5 "Firstly, our first transition embodied a framework and a national consensus that may have been appropriate for political emancipation, a political transition, but has proven inadequate and inappropriate for our social and economic transformation phase". "Secondly, the balance of forces at the time of our transition ruled out some options and weighted choices towards others. Thus the negotiated nature of the transition meant that capital reform would necessarily be an incremental, market focused process, engaging with the current owners of capital." THE ANC’S 2012 POLICY CONFERENCE Radebe’s views were subsequently endorsed by the ANC’s National Policy Conference at the end of June 2012. In his opening address to the conference President Zuma said that the ANC intended "to democratise and de-‐racialise the ownership and control of the economy by empowering Africans and the working class in particular to play a leading role". He said that the government could not take such measures in 1994 because it needed "to make certain compromises in the national interest …we had to be cautious about restructuring the economy, in order to maintain economic stability and confidence at the time". Although the Policy Conference preferred the term "Second Phase" to "Second Transition" it reached broad agreement that "we are in a continuing transition from Apartheid colonialism to a National Democratic Society. The interventions required to speed up change, especially with regard to economic transformation, can be understood as marking a new phase in the transition to a National Democratic Society. This second phase of the transition should be characterised by more radical policies and decisive action to effect thorough-‐going socio-‐economic and continued democratic transformation, as well as the renewal of the ANC, the Alliance and the broad democratic forces". MANGAUNG The ANC’s National Conference at Mangaung in December last year endorsed the central elements of the "Second Phase" approach: "We engaged in vigorous and searching debates on the persistence of the legacy of apartheid colonialism, reflected in the triple challenges of poverty, inequality and unemployment. Responding to these challenges, we are boldly entering the second phase of the transition from apartheid colonialism to a national democratic society. This phase will be characterised by decisive action to effect economic transformation and democratic consolidation, critical both to improve the quality of life of all South Africans and to promote nation-‐building and social cohesion". The Mangaung Conference also endorsed the Land Reform proposals in the Green Paper and called for the early adoption of a new Expropriation Act. CONCLUSION There can accordingly be very little doubt about the seriousness of the ANC’s commitment to the redistribution of white-‐owned land and property. It will proceed as quickly as the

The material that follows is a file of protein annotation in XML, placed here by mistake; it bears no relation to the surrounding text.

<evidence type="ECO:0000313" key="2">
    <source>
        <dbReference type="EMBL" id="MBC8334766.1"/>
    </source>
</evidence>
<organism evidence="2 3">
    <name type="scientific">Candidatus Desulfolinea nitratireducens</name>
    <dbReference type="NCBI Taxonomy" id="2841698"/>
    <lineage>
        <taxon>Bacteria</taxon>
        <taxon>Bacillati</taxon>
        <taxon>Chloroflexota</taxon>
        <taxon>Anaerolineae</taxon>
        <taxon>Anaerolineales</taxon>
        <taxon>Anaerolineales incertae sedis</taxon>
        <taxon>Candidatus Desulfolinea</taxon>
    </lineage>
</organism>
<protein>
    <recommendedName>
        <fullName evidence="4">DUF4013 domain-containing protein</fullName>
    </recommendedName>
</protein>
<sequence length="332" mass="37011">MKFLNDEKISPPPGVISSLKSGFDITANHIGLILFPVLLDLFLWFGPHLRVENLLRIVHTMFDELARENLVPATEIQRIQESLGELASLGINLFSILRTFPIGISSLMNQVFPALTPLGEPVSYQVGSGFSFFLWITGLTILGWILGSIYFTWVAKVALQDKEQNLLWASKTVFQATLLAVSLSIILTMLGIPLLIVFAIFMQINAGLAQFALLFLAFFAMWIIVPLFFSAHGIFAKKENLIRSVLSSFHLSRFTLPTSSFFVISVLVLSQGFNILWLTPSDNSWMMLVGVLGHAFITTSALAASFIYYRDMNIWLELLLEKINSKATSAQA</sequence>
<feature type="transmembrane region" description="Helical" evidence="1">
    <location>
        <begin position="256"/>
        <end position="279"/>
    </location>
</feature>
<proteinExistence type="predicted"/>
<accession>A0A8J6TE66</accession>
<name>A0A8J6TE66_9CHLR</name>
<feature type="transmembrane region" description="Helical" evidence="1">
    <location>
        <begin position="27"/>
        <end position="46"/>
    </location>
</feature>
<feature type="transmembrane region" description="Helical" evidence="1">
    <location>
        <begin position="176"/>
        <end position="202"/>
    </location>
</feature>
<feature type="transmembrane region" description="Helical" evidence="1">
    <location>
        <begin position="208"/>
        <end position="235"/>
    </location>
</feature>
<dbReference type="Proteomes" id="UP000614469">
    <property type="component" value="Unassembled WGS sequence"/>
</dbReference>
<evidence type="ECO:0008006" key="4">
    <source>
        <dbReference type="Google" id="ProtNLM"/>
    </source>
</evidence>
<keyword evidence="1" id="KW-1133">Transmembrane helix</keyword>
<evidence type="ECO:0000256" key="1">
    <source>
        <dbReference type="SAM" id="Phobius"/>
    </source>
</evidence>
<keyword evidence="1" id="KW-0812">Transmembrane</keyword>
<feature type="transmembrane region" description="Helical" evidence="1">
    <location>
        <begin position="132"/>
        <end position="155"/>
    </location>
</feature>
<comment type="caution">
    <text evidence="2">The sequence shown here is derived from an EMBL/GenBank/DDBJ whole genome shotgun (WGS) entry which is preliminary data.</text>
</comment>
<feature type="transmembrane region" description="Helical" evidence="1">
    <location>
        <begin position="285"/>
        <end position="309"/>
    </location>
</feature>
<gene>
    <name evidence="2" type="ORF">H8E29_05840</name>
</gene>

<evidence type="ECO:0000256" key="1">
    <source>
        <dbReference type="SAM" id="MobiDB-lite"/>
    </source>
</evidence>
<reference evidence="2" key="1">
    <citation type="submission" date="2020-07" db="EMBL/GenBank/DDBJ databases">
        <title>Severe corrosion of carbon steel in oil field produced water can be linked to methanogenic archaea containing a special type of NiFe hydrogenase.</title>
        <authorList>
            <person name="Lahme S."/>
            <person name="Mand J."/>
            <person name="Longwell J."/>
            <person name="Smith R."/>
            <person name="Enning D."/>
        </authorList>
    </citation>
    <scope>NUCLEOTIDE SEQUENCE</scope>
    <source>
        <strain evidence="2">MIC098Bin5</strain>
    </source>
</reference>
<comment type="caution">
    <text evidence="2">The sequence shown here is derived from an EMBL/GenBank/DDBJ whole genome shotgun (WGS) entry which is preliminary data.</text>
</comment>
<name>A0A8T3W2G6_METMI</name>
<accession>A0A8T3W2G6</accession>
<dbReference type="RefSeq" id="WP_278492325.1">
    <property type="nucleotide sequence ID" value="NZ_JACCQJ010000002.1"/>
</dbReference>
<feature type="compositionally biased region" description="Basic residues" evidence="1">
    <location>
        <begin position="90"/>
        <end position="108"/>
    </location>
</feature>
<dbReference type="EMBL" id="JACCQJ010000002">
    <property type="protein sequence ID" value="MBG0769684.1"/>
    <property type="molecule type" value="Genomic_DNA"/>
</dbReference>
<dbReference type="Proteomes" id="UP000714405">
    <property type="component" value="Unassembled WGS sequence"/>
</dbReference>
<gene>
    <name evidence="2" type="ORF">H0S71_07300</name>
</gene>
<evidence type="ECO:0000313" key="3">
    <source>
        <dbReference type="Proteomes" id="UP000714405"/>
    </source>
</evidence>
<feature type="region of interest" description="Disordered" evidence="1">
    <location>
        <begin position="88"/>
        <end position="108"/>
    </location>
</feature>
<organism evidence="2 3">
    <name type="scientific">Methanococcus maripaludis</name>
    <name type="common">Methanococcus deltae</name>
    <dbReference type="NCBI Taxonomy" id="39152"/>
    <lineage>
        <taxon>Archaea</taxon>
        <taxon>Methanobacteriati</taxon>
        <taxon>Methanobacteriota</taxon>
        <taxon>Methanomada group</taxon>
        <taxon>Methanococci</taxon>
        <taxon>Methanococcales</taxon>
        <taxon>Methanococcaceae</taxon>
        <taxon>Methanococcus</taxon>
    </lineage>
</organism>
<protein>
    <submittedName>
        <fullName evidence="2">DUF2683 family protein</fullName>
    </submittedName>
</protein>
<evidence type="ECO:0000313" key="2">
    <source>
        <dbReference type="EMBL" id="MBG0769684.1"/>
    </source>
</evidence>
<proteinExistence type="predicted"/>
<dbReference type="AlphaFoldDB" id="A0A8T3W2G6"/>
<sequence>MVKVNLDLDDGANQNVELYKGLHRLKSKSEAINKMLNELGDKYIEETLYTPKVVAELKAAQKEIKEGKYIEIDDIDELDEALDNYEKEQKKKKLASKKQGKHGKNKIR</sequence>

6 objective circumstances and developing balance of power will permit. In considering all of this we should bear the following points in mind: • Not all elements in the ANC support the radical implementation of the NDR; • It is being driven primarliy by the SACP which believes that the NDR is an essential staging post on its route to the establishment of a communist state; and • The second phase implementation of the NDR is entirely irreconcilable with the National Development Plan that the ANC also supports. PROPAGANDA FOR THE SECOND PHASE The ANC is preparing the ground for the Second Phase by concentrating on three basic arguments: THE LEGACY OF THE PAST The first arises from its version of South African history in terms of which everything that happened before 1994 was irredeemably evil. The Government is ramping up its rhetoric. In a relatively short address to parliament earlier this year Jeff Radebe referred no fewer than seven times to the depredations of the past -‐ • to "apartheid colonialism"; • to "the struggle against colonialism and apartheid"; • to "the forces of colonialism and later of apartheid, on the one side, arrayed …against the forces of freedom and democracy on the other side"; • to "… the heroic stance by the United Nations when It declared apartheid a crime against humanity and a threat to world peace"; • to "…the untold suffering, strife and racial hatred sowed by apartheid…"; and • to "…the poverty trap and vicious cycle of inequality perpetrated by the legacy of apartheid and colonialism…" Increasing use is made of the term "apartheid colonialism" -‐ implying that whites are transient alien interlopers. For example, the Green Paper on Land Reform proclaims that "all anti-‐colonial struggles are at the core about two things, repossession of lost land and restoring the centrality of indigenous culture." Such references pepper most policy statements made by the ANC. Whatever their historic merit -‐ or lack of merit -‐ it would be surprising if they do not stir up some degree of racial animosity -‐ or at the very least -‐ reinforce perceptions of white moral inferiority and black entitlement. Inevitably they fuel demands for restitution -‐ particularly of land -‐ which most black South Africans firmly believe was stolen from their ancestors. Special accent is being placed on mobilising public opinion to support radical land reform on and around the 100th anniversary of the 1913 Land Act. NOTHING HAS CHANGED The second leitmotif is the notion that economically and socially nothing has changed.